In Acts we hear of the eunuch and Philip. In the time this story originates, the eunuch is the epitome of the outsider for the hearers of the story. He is not Jewish. He is not fully human in the eyes of society, no matter now rich or high in status, as this eunuch is in the ethopian court.
From Bill Loader:
While some biblical traditions preserve legislation which excluded them from holy places (Deut 23:1), there are others which held out the prospect that one day they along with foreigners could belong (Isa 56:3-5). Jesus declared that some of us make ourselves eunuchs for the kingdom of God (Matt 19:10-12), and may well have been defending himself against accusations that he did not marry and instead embarked on mission. It was typical for him to identify himself with the marginalised. Luke has probably chosen this story with the hope of Isaiah in mind, rather than the exclusion of Deuteronomy. The gospel is reaching out beyond Jerusalem and Judea to the uttermost ends of the earth - at least as they saw it. This eunuch was most likely a foreigner who had been attracted to Judaism. He may have had other business, but seems to have intentionally travelled to the temple to worship. The story also assumes he possesses a scroll of Isaiah. Not many people did, so this may reflect a level of prosperity. The fact that he could read it also suggests literacy.
We hear that Philip is prompted by the Spirit – can you remember your own feeling, when you have been attentively abiding in God, and God’s love has flowed through you – I imagine that is how it felt for Philip, that rush of compassion as in the stories of Jesus whose guts wrenched when encountering someone yearning for love, desperate to be met by God, by hope, by welcome for their humanity.
Who are the eunuchs of our time? The ones society deems less than human? They may even be in positions of some power, wealth, status.
For example, I wonder if our viewing of people like ‘politicians’ as less than human lowers our expectations, and theirs, and becomes a self-fulfilling prophecy? What would it be like to meet politicians with kindness, to speak of them as we would speak of our loved ones? What might love do then, to bring about changes, plant seeds for future change?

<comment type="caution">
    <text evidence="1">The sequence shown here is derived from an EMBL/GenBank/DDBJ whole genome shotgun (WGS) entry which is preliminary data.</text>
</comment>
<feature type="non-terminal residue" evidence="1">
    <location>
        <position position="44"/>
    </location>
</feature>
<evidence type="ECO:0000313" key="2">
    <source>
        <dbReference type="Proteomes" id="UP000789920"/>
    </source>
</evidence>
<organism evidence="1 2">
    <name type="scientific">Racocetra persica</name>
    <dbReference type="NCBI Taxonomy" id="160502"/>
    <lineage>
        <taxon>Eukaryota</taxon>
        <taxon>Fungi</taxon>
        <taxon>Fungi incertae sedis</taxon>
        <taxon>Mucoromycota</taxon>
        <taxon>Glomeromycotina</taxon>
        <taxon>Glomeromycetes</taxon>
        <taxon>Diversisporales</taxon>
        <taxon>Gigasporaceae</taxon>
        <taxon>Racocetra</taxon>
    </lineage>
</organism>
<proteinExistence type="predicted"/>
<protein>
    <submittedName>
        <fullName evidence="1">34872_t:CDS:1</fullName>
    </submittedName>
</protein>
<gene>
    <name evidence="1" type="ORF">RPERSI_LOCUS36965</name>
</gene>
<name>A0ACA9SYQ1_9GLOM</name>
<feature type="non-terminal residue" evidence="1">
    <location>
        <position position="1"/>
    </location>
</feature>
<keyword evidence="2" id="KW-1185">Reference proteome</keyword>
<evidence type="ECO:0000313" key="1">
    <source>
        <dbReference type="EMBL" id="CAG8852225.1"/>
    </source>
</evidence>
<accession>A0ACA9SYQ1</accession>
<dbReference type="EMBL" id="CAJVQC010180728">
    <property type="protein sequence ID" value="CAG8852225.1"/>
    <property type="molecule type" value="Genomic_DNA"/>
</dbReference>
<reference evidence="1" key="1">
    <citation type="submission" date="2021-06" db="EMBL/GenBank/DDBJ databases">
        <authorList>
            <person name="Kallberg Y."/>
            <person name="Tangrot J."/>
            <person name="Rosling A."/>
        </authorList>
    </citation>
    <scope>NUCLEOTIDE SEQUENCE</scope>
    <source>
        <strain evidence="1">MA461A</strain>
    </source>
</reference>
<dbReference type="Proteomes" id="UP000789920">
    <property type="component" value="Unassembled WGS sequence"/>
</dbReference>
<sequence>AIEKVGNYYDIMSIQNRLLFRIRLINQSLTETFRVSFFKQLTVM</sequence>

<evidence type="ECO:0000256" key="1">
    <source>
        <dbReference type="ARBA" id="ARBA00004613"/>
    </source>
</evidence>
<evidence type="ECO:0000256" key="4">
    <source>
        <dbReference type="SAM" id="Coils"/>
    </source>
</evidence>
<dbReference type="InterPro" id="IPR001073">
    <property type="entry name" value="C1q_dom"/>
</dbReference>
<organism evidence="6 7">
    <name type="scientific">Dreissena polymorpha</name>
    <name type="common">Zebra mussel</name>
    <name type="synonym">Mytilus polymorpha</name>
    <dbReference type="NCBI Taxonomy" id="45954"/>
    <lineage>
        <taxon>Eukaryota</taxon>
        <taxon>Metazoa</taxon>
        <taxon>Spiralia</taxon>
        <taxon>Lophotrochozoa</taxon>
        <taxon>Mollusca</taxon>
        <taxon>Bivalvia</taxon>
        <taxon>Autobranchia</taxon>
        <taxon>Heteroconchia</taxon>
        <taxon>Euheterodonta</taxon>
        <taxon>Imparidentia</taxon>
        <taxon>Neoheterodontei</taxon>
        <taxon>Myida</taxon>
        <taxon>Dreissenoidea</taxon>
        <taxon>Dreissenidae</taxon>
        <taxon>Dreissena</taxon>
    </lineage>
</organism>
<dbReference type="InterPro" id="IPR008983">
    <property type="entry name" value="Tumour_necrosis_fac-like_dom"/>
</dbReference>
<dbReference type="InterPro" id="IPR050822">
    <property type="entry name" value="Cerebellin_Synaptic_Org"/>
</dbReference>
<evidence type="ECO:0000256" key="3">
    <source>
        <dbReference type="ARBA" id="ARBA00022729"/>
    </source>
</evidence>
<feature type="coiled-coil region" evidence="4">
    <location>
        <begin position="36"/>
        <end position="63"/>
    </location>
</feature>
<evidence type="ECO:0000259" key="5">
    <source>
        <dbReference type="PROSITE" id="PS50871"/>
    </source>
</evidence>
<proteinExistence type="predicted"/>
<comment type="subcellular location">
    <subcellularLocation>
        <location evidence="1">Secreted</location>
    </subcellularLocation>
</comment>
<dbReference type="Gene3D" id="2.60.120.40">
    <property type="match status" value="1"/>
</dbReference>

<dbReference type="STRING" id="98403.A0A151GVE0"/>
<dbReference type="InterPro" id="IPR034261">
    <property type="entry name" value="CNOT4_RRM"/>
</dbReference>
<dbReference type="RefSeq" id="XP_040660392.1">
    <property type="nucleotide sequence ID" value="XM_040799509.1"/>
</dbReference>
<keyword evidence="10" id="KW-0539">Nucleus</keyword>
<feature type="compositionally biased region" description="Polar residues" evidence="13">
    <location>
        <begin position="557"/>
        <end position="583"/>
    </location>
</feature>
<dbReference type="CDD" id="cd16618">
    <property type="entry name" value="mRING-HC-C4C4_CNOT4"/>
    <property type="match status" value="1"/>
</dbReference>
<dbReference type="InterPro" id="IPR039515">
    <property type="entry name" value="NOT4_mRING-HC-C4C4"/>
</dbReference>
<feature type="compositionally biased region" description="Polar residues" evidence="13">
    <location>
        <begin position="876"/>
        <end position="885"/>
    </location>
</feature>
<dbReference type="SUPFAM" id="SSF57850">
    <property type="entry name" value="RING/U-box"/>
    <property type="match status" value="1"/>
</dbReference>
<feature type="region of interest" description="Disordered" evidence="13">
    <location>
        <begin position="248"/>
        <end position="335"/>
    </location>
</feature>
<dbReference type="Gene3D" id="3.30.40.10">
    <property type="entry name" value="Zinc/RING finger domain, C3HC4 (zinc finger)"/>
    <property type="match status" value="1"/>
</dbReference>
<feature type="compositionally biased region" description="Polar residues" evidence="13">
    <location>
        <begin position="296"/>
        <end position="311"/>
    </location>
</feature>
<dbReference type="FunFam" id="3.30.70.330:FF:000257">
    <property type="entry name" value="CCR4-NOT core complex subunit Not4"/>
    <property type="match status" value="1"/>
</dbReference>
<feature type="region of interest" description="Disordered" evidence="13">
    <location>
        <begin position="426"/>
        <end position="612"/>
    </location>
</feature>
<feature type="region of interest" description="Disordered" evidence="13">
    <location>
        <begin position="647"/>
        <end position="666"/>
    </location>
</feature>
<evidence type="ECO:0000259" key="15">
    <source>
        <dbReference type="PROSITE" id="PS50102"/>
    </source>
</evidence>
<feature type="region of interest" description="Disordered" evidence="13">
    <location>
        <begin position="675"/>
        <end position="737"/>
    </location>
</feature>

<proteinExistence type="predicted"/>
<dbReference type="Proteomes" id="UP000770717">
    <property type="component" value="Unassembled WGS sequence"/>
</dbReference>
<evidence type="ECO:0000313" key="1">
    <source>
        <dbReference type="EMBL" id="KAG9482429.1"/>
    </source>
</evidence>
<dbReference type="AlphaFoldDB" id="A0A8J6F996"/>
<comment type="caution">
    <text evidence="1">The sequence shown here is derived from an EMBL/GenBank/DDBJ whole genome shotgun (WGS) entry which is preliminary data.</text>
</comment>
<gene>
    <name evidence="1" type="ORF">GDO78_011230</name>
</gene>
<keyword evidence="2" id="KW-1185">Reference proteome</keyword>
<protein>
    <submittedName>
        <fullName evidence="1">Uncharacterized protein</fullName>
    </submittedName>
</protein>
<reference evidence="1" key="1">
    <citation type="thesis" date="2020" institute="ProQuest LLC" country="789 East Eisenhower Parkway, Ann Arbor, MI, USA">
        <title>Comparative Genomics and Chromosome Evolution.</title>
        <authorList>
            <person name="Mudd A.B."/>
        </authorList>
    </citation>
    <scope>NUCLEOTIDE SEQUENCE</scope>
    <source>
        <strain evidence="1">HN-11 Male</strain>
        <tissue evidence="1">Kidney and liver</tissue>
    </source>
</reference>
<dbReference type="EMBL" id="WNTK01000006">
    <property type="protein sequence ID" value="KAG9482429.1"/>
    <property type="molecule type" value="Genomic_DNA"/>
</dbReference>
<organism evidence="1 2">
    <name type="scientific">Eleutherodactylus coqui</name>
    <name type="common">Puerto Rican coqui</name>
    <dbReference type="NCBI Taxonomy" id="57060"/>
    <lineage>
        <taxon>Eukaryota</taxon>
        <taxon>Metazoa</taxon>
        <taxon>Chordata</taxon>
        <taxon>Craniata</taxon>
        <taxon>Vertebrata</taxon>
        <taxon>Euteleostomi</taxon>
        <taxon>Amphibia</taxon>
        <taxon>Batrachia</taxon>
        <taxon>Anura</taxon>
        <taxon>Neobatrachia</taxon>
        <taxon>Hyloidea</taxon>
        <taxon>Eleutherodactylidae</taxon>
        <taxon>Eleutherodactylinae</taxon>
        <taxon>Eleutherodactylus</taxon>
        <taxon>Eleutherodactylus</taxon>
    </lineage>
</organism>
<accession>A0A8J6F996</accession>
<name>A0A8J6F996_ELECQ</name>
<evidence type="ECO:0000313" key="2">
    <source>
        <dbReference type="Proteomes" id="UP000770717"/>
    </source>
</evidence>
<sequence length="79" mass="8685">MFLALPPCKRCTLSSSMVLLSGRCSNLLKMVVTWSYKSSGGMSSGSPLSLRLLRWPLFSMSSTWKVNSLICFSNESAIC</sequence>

Who are we called to love, and how?
We might call to mind a more modern day saint, Mother Teresa, for whom prayer was a deep attentiveness, a mutual listening, - she once replied to an interviewer’s question about what she does in prayer – mostly I just listen. The interviewer asked, and what does God say? Mostly God just listens, too. This is abiding, remaining, simply sitting there with God, and from that abiding, that attentive remaining there with God, what love flowed through that woman? It was simple, and one of the most profound witnesses to God and to love and to the dignity of every human being that the world has seen in recent times, or perhaps ever.
Who is it for you?
Where have you seen it in your own life? When have you known discipline in your spiritual practices and seen your responses, your choices, your relationships shaped by love?
Again from Bill Loader:
Luke's story allows a reading which sees something magical in the sudden disappearance of Philip, but it may not have been intended in that way. Off went the eunuch. Off went Philip. We hear what Philip did, but not what the eunuch did. There is a major Christian church in Ethiopia still today which traces its roots to this event, a legend of origins. Small apparently insignificant chance encounters filled with the Spirit of love can change the course of history. It is like water in the desert. Watch for what might grow. Our task is not to make the magic moments - only history will tell us what they are - but simply to be attuned to love and sing its song.Because fruit contains within it seeds for more fruit, for taking the vine further
Love bears fruit of love which bears fruit of love which bears fruit …
So that in battlefields and orphanages, in parliaments and newspaper offices, places where the humanity of humans is ignored, dismissed, diminished, humans will find the courage to stay with love rather than give in to fear, even if it costs them all they have to give.
The author of Acts depicts the first apostles as putting the emphasis on Jesus' life and on his death as rejection which God reversed and on the basis of which Jesus' message of forgiveness could now be proclaimed with confidence to all. Luke leaves us to read between the lines about what Philip might have said to the eunuch.
Because when you abide, when you remain, in love, in God, you see with love, you see with God, and that is to see the other as worthy, as having inherent dignity: to see others as beloved. And what can you do then but love, with the costly, generous, courageous love that flows from Christ the vine through these branches that remain?
Provoking the Gospel, Richard Swanson: https://provokingthegospel.wordpress.com/category/provoking-the-gospel/
Lectionary Resources, William Loader: http://wwwstaff.murdoch.edu.au/~loader/BActsEaster5